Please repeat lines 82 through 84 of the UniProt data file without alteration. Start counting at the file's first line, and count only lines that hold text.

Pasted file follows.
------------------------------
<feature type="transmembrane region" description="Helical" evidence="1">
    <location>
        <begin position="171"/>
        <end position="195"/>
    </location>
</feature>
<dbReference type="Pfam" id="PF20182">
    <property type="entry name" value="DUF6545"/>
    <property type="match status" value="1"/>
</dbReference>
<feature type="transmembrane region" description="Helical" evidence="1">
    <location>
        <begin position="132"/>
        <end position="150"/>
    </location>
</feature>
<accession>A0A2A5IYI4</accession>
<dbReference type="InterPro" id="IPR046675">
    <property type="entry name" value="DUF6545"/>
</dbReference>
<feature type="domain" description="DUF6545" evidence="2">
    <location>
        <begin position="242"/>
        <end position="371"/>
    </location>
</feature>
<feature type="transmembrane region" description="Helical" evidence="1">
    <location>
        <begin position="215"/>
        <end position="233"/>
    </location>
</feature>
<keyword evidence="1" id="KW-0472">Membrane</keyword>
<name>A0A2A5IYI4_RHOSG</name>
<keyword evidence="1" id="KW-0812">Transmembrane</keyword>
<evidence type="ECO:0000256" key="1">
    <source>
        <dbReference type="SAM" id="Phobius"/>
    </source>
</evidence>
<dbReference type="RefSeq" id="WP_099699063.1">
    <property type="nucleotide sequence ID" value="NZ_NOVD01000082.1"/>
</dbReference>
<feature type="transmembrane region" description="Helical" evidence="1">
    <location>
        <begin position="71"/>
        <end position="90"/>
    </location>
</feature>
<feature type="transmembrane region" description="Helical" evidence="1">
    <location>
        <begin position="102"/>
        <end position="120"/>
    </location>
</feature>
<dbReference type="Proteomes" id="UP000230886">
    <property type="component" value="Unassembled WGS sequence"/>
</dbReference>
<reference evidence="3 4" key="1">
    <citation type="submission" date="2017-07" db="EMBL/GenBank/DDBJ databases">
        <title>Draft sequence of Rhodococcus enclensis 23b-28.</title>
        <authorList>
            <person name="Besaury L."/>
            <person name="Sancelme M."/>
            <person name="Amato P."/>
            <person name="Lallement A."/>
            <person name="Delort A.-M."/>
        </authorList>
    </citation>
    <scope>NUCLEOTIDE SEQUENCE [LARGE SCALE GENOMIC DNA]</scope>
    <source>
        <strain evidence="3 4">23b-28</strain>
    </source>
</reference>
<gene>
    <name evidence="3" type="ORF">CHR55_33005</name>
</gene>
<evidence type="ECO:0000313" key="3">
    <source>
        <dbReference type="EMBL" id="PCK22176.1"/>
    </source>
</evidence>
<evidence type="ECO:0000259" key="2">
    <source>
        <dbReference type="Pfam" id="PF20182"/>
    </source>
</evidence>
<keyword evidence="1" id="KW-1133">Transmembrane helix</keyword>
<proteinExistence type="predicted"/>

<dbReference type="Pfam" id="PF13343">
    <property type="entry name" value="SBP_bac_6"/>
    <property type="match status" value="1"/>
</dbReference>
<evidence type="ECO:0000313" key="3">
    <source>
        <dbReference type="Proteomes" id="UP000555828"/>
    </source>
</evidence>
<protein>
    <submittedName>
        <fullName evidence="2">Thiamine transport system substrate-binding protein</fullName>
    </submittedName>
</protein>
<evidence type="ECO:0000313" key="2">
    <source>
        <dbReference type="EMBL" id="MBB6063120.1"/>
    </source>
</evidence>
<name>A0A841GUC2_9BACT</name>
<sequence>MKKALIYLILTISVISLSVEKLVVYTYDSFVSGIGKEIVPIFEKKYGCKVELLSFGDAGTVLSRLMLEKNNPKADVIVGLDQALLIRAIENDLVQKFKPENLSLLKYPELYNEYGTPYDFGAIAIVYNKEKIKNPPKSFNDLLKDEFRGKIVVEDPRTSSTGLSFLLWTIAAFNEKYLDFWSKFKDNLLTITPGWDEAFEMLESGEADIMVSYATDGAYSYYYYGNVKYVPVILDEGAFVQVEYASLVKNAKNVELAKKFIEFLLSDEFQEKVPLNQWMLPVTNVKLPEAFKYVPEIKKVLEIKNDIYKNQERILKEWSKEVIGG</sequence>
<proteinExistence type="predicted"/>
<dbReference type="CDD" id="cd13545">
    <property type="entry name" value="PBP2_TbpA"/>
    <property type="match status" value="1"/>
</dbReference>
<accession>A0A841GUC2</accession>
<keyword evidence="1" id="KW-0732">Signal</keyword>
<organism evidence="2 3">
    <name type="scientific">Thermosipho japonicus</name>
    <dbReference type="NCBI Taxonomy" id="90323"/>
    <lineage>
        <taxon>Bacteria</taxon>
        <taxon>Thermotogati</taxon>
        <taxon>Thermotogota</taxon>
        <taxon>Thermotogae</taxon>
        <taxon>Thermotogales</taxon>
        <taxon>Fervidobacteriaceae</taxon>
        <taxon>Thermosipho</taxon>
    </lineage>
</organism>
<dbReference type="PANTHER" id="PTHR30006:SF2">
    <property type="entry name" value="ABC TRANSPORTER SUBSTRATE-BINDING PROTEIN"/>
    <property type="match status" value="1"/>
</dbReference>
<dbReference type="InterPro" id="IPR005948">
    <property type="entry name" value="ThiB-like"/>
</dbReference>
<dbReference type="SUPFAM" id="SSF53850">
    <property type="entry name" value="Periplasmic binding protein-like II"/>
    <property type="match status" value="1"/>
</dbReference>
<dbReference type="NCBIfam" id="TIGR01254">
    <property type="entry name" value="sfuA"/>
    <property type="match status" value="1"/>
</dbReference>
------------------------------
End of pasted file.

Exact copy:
</evidence>
<evidence type="ECO:0000259" key="2">
    <source>